Yves Usson: I have been hired by Arturia to design the analogue circuitry of the MiniBrute that is all the sound production path. My contribution was first to choose the features to implement in the MiniBrute with Arturia’s staff and I spent a couple of sessions with Arturia’s staff trying various combination of yusynth modules in order to choose the right modules and define what would be the sonic character of the MiniBrute. For this purpose I built a 12U cabinet that I stuffed with VCOs, VCFs, LFO, EGs… I must say this has been a very interesting and stimulating phase, and it was delightful to catch the sparkle in the eyes of the young Arturia engineers used to VSTs and discovering the sonic power of true analogue hardware.
Once this choice had been validated my responsibility was toprovide the electronic schematics for the analogue circuitry (I actually built a complete prototype with classic through hole components), follow the industrialization process and help to solve technical problems and eventually contribute to the writing the user manual. In particular, I wrote the analogue synthesis tutorial and the description and use of the MiniBrute’s features. It must be noted that the user manual has been first written in English by Antoine Back and myself, edited by Craig Anderton (which was an honour for me, Craig being a famous book writer in the domain of electronic music DIY) then translated to French and Japanese (but not to German, sorry about that).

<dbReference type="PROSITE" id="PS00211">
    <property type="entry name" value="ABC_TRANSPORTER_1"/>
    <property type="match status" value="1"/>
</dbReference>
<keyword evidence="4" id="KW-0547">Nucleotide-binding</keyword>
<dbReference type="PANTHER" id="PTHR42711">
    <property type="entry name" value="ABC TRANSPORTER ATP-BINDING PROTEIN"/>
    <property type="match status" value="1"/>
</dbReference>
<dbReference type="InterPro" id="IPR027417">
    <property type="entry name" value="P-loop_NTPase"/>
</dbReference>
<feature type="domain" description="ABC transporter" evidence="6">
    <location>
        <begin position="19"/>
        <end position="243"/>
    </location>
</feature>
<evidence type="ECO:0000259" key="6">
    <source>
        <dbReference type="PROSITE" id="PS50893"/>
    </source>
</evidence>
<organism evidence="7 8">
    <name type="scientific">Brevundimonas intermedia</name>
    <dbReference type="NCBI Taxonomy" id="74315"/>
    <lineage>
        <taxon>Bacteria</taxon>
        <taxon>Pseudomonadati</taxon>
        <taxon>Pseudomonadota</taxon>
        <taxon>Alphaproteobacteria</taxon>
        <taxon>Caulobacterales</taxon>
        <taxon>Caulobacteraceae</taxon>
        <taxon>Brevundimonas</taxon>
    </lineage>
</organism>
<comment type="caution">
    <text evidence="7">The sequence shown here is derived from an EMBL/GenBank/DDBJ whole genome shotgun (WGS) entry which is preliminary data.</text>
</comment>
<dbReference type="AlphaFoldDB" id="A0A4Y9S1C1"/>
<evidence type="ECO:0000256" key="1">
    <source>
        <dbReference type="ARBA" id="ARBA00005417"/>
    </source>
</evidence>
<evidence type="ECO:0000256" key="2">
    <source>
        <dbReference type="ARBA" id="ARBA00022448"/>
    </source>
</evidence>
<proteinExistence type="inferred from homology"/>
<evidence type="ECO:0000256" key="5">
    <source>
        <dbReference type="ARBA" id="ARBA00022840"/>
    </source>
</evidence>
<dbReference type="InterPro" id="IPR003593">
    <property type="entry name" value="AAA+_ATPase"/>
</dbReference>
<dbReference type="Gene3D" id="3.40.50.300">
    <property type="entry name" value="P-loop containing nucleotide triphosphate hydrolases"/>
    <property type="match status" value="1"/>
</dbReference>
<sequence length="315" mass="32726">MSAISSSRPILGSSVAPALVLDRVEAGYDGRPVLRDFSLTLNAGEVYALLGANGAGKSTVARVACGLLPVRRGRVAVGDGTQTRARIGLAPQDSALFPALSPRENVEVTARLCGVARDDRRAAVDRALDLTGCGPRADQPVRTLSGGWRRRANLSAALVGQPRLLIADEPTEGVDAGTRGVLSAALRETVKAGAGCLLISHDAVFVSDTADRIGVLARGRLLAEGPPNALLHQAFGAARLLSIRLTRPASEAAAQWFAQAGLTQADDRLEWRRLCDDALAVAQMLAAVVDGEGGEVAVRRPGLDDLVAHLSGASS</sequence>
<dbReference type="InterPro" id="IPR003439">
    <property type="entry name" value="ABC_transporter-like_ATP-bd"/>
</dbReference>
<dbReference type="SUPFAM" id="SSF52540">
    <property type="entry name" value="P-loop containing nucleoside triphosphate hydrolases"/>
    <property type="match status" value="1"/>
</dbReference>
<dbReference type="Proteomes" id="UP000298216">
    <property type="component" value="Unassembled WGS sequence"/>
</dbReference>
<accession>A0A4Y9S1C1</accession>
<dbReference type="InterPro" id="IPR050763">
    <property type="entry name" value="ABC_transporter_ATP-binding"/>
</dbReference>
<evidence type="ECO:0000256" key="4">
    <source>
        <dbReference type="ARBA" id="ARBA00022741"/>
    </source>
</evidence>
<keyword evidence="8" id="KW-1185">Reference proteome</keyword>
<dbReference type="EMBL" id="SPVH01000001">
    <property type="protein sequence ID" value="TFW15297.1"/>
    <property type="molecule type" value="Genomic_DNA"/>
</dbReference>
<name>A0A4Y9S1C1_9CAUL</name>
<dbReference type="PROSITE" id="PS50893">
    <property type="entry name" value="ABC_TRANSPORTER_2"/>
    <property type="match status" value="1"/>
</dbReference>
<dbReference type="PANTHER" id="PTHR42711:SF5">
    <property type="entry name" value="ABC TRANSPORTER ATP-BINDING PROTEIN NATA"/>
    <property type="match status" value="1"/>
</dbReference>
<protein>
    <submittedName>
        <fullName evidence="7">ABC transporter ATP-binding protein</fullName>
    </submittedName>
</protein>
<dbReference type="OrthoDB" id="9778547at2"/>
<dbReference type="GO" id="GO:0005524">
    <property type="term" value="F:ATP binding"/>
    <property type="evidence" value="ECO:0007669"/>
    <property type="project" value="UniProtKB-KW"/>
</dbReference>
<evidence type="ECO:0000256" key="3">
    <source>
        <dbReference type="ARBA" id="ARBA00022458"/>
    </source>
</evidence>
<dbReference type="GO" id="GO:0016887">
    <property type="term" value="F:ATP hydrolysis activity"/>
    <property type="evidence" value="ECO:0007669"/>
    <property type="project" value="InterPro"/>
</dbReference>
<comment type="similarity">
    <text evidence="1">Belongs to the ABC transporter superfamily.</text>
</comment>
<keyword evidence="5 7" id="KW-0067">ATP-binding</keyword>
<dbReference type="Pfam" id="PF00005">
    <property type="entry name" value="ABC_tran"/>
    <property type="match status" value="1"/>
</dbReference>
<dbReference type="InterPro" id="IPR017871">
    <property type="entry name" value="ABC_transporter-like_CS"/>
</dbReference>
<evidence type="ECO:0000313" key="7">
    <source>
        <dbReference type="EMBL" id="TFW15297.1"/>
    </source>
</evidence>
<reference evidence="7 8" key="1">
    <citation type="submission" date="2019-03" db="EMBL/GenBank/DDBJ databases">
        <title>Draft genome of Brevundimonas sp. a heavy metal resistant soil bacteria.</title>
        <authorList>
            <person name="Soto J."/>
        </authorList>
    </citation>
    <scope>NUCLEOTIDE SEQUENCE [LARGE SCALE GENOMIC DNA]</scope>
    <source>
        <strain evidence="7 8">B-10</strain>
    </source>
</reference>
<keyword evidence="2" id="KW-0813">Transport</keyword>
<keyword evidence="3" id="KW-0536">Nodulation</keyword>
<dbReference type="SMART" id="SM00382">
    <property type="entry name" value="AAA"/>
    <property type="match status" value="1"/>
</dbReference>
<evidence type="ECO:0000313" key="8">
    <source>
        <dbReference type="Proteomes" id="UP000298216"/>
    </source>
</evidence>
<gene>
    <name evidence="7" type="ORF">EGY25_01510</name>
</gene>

During all these phases I have been working with enthusiastic and efficient young engineers (François Best, Antoine Back, Bruno Pillet and others) as well as talented sound designers (Jean-Michel Blanchet, Nori Ukibata) who are my friends now.
GS: Why did the team decide for the Steiner-Parker filter?